HomeScienceStudy: COVID tech took a toll on work-from-home moms

Study: COVID tech took a toll on work-from-home moms


master mentalism tricks

Credit: Pixabay/CC0 Public Domain

It’s no secret that being a work-from-home mom during the dawn of the COVID-19 pandemic was a drag. And those tech tools—video meetings and texting—designed to make remote work easier? They just added to the stress and exacerbated the mental health toll on burnt out moms trying to hold everything together.

That’s one major takeaway from a study published this week in the journal Communication Reports. Researchers surveyed 540 adults in May 2020 who had worked for up to 10 weeks remotely, and found that stress levels among women with children skyrocketed—likely because blurred work-life balance boundaries meant they took on the brunt of juggling homeschooling and household chores alongside professional duties.

The results also reveal that video chats and texts tended to stress out remote workers, regardless of parental status and other factors including age, race, and education. Why? Researchers hypothesize that the extra visual cues needed to get points across via a video screen and expectations of immediacy when replying to texts contributed to fatigue. For working mothers, these two communication methods were especially burdensome because they hindered the ability to multitask.

The findings raise questions about the future of remote work and ways to preserve employees’ mental health, said lead researcher and UNLV communication studies professor Natalie Pennington.

“We did find stress levels progressively increased for women with more children, which really points to the juggling act—you’re trying to keep track of multiple kids and the job,” she said. “The answer to alleviating stress might be supporting the use of asynchronous communication, like email, compared to synchronous forms, like video chats and texting, to create the flexibility needed to better balance work and home. When real-time communication is needed, phone calls may be better suited to allow for multi-tasking.”

The study was conducted in collaboration with Michigan State University associate professor Amanda Holmstrom and University of Kansas professor Jeff Hall.

Call me, maybe? Study probes how people connected during the pandemic More information: Natalie Pennington et al, The Toll of Technology while Working from Home during COVID-19, Communication Reports (2021). DOI: 10.1080/08934215.2021.1993947 Provided by University of Nevada, Las Vegas

Citation: Study: COVID tech took a toll on work-from-home moms (2021, November 19) retrieved 21 November 2021 from https://phys.org/news/2021-11-covid-tech-toll-work-from-home-moms.html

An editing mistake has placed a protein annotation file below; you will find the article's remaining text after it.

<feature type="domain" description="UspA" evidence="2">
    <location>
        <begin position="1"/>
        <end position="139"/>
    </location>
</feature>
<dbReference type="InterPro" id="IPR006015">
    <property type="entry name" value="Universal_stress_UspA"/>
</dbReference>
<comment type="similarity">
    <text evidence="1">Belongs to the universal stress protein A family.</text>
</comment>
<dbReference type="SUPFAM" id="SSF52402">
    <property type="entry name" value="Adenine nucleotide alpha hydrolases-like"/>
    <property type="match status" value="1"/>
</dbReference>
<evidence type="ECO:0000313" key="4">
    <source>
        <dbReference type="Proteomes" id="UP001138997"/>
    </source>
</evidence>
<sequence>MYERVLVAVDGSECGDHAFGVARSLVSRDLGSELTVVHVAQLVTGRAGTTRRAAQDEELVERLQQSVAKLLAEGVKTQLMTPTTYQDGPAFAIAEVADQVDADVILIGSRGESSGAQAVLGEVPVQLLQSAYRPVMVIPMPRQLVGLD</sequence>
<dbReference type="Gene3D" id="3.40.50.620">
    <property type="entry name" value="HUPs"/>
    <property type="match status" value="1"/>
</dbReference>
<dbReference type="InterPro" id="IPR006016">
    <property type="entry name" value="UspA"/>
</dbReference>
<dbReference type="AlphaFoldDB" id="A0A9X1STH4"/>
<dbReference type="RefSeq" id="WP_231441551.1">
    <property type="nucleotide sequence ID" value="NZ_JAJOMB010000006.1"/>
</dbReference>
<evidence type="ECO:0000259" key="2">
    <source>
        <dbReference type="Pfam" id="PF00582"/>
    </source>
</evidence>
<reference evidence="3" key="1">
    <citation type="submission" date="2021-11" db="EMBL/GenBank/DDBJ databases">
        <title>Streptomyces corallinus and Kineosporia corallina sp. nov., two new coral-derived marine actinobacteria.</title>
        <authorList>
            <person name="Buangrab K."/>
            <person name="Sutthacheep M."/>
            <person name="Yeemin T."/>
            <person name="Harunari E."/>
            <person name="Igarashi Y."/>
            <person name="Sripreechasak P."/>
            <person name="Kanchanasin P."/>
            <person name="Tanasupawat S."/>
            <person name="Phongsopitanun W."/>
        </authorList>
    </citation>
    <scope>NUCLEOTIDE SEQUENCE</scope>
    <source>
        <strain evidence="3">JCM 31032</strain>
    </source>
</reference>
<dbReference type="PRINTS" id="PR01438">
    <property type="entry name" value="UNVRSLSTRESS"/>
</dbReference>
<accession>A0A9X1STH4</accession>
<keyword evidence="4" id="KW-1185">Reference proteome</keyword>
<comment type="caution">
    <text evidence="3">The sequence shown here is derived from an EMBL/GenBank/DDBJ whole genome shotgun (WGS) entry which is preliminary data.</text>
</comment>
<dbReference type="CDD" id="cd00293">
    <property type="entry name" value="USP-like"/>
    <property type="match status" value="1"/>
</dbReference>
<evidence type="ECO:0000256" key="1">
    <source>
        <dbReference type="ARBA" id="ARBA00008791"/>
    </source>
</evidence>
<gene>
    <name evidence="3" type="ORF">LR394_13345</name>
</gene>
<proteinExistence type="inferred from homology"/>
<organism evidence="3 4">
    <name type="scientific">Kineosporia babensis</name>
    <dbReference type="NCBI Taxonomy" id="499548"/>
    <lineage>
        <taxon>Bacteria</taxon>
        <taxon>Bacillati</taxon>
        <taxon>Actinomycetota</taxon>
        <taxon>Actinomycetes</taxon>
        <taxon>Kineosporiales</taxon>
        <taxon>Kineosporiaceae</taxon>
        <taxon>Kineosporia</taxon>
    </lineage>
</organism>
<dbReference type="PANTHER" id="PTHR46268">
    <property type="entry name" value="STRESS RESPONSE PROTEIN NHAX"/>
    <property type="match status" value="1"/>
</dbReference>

This document is subject to copyright. Apart from any fair dealing for the purpose of private study or research, no part may be reproduced without the written permission. The content is provided for information purposes only.

Read The Full Article Here


trick photography
Advertisingfutmillion

Popular posts

Rosario Dawson Wants to Reprise ‘Daredevil’ Role on ‘Born Again’
‘The Boys’ Erin Moriarty Calls Out Misogynistic Fans
‘Thomas And Friends’ Introduces First Autistic Character
Knock at the Cabin Trailer: Dave Bautista Leads M
The Cleaning Lady Season 2 Episode 2 Review: Lolo and
‘Wedding Season’ Team on Why Whodunnit Thrillers Make Perfect Love
Quantum Leap Season 1 Episode 2 Review: Atlantis
How Max Thieriot Is Juggling ‘SEAL Team’ & ‘Fire Country’
Hosting Ukranian Refugees at Home Was ‘No-Brainer’ for Johan Hegg
Ozzy Osbourne’s New Album Lands Him Highest U
Behind the Scenes of Iconic Music Videos
The Evolution of Slipknot’s Terrifying Masks Throughout The Years
Taylor Swift Sparkles in a Mini Romper Covered in Stars
Our Ankles Are Wobbly Just Looking at Conan Gray’s 8-Inch
I’ve Already Decided Which Outfit I’m Going to Live in
Let’s Talk About Leggings—Here’s What to Wear With Them for
An Ode of Gratitude to All the Books I Don’t
Is Marvel Unlimited Worth It? Price, Catalog, and More
Let These 10 Books Like TO PARADISE Break Your Heart
Interview with Geoffrey M Cooper, Author of Perilous Obsession
Path to the brown coloration of diatoms discovered
Face recognition struggles to recognise us after five years of
Byzantine solar eclipse records illuminate obscure history of Earth’s rotation
New Tool Helps Predict Where Wildfire Smoke Will Blow
ISRO Successfully Launches PSLV-C53 With 3 Satellites From Singapore Onboard
Google Now Lets Users Directly Add Passwords on Chrome, Android
Egg and Sperm Donors Could Be Required to Share Medical
At Some Colleges, the Fall of Roe Will Weaken Student